Mom Charged with Child Endangerment After Hiring Strippers for 16-Year-Old Son

I am not sure what made a New York mom think that hiring two strippers for her 16-year-old son’s birthday party was a good idea. I think that most people would agree that her plan was not a good idea, but I am sure that most people would not expect that her bad decision would result in the filing of Child Endangerment  charges.

Pennsylvania Corruption of Minors Charge

While the New York mother was charged with Child Endangerment, I do not believe that the mother would be charged in Pennsylvania with Endangering the Welfare of Children, in violation of 18 Pa.C.S.A. § 4304. The Pennsylvania charge requires that a person in a supervisory capacity over the child “endangers the welfare of the child by violating a duty of care, protection or support.” The mother’s decision may be immoral and unethical, but it did not actually endanger his welfare.

I do believe that the mother could and probably would have been charged in Pennsylvania with Corruption of Minors, which punishes an adult for any act that corrupts or tends to corrupt the morals of any minor. Did the mother’s action of hiring strippers corrupt or tend to corrupt the morals of her child? That is the million dollar question. I suspect that the police and prosecutors in Happy Valley would tend to think so and would file charges against the mother. I admit that I probably would not disagree with the charge either.

Centre County ARD Program

According to an online article, it sounds as if the woman’s case is going to be resolved through participation in a pretrial diversionary program, similar to the Centre County ARD program. Such programs often require the person to stay out of trouble, complete community service, pay courts, and complete other requirements such as counseling or classes. Successful completion of ARD-type programs allows a person to have the charges dismissed and then expunged from a person’s criminal record.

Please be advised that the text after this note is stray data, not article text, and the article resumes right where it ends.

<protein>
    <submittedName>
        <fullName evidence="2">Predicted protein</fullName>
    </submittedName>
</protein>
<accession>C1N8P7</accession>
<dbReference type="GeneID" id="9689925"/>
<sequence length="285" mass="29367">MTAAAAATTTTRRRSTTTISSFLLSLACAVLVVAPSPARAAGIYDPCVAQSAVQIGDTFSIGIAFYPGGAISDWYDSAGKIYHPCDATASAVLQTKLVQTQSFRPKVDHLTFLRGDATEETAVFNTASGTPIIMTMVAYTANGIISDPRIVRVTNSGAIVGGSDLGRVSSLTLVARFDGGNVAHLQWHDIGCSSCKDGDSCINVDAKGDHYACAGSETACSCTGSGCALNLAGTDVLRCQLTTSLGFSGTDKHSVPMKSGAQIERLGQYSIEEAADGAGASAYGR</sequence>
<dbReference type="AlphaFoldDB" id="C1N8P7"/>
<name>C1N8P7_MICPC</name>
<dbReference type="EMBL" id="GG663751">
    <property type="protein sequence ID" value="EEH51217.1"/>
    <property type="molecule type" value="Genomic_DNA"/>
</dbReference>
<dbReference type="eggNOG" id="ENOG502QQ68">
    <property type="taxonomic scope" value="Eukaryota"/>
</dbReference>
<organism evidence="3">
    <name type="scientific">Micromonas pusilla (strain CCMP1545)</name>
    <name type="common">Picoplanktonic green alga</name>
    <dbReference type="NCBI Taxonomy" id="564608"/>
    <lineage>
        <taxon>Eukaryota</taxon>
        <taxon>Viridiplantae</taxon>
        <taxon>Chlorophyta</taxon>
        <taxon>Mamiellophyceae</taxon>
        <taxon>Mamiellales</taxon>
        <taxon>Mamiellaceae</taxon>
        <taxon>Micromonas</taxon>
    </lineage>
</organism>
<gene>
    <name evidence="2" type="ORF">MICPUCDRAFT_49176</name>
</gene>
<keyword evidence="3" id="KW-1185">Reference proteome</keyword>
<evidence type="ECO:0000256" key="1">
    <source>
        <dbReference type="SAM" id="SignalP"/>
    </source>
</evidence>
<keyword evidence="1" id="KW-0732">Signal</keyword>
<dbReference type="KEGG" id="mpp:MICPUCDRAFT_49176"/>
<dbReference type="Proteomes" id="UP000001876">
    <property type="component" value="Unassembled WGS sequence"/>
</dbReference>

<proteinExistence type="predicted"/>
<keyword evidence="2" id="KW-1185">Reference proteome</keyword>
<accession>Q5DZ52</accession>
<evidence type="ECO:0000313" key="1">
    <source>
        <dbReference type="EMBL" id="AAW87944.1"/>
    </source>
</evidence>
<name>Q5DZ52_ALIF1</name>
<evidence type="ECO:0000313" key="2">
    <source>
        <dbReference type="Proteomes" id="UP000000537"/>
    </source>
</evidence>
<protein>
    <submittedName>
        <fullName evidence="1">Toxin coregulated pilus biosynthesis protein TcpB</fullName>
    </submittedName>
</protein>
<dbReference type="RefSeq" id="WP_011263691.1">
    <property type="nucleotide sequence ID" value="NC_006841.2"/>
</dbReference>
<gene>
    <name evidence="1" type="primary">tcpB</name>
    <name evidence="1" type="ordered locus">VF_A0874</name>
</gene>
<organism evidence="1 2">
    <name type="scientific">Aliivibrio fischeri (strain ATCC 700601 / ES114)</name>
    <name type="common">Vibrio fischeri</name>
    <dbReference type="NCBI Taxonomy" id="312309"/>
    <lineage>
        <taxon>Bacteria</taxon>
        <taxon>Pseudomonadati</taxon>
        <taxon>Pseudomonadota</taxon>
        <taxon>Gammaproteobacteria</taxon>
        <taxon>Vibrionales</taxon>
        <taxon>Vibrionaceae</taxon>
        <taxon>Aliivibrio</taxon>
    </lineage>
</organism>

Participation in the ARD program is primarily determined by the district attorney.   If this case occurred in the rural, conservative counties in which I practice, such as Centre, Clinton, Huntingdon, Mifflin, and Clearfield, I do not believe that the mother would be approved to participate in ARD. Even if this were the woman’s first offense, there is no right or mandate that forces a prosecutor to allow a person to participate in a first-time offender program. I doubt that most of the district attorneys in Central Pennsylvania would approve of an ARD resolution in this case because the offender was a parent. For example, many Penn State and Lock Haven Furnishing Alcohol to Minors charges are resolved through the ARD program. However, if the Furnishing charges stemmed from a parent that furnished alcohol to high school kids, then the district attorney generally does not approve ARD. Simply stated, more is expected of parents.